Early Kelvinator Home Microwave
Kelvinator Microwave “Radarange” thought to be the first home microwave oven used in Eau Claire, Wisconsin, 1956.
(Museum object #1985.30)
By today’s standards, this microwave oven is quite bulky and very heavy. Housed in a brushed stainless steel cabinet which measures 27” high by 24” wide by 25” deep, the unit weighs nearly 170 lbs! In 1956, Dr. Herbert Grewe of Eau Claire purchased this microwave, previously used as a demonstration model, from the Northern States Power Company. The list price was $1200 but Grewe paid only $900 – still a significant expenditure for the time (as a comparison, the very best double-oven Kenmore range available in the 1956 Sears catalog cost only $359). Dr. Grewe believed it to be the first home microwave used in Eau Claire, and used it in his home until 1978 at which time he gave it to the Chippewa Valley Museum. In 1985 CVM transferred the microwave to the Wisconsin Historical Society.
Pleased with the convenience of his microwave, Dr. Grewe became an enthusiastic supporter. While on a ski trip to Utah in 1958, he espoused the virtues of his microwave to a gentleman whose friend happened to be a sales manager for the Raytheon Manufacturing Company, the originator of the microwave. Grewe wanted to obtain an operator’s manual, so he wrote the sales manager. Expressing his satisfaction, Grewe stated, “The unit is terrific... We use the Radarange everyday for something.” Grewe continued to use this microwave for another 20 years until one of the vacuum tubes finally burnt out in 1978.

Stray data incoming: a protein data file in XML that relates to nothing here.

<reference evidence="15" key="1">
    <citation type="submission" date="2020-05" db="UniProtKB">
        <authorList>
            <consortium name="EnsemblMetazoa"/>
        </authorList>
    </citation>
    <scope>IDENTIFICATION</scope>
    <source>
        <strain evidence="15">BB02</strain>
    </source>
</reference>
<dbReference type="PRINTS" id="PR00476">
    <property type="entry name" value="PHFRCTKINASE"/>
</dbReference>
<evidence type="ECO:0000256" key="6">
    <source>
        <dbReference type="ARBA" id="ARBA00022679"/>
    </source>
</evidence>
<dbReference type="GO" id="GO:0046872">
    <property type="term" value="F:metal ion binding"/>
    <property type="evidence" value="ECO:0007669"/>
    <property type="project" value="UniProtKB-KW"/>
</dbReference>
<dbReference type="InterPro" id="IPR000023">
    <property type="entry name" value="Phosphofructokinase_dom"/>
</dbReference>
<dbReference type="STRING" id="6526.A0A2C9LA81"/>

Raytheon, of Waltham, Massachusetts, produced all of the electronic components and sold them to companies to build and sell the actual oven unit under their own name. Kelvinator, the Appliance Division of the American Motors Corporation, made this unit. Other early makers included Tappan, Hotpoint, and RCA.
A microwave oven uses microwaves to rapidly cook food. The waves cause water molecules in the food to vibrate, producing heat, which is distributed through the food by induction. An electron tube called a magnetron produces the microwaves. In 1946 Dr. Percy Spencer, a Raytheon engineer, was conducting research related to radar technology and magnetrons when he discovered that the candy bar in his pocket had melted. Intrigued by this, Dr. Spencer placed some popcorn kernels near the tube and observed the popcorn sputtering, cracking, and popping. Soon after, Raytheon patented the first commercial microwave oven in 1947 for use in restaurants and commercial food production. That same year Raytheon introduced a microwave oven unit for the home and called it the “Radarange.”
Advances in electronic and microwave technology have greatly reduced the size and cost of microwaves making them present in nearly every American home today. Like Grewe’s early Kelvinator, most of these are used on a daily basis for food preparation.
[Sources: "Who Invented Microwaves" online at http://www.gallawa.com/microtech/history.html; Correspondence in Museum accession file 1985.30.]
Posted on August 10, 2006
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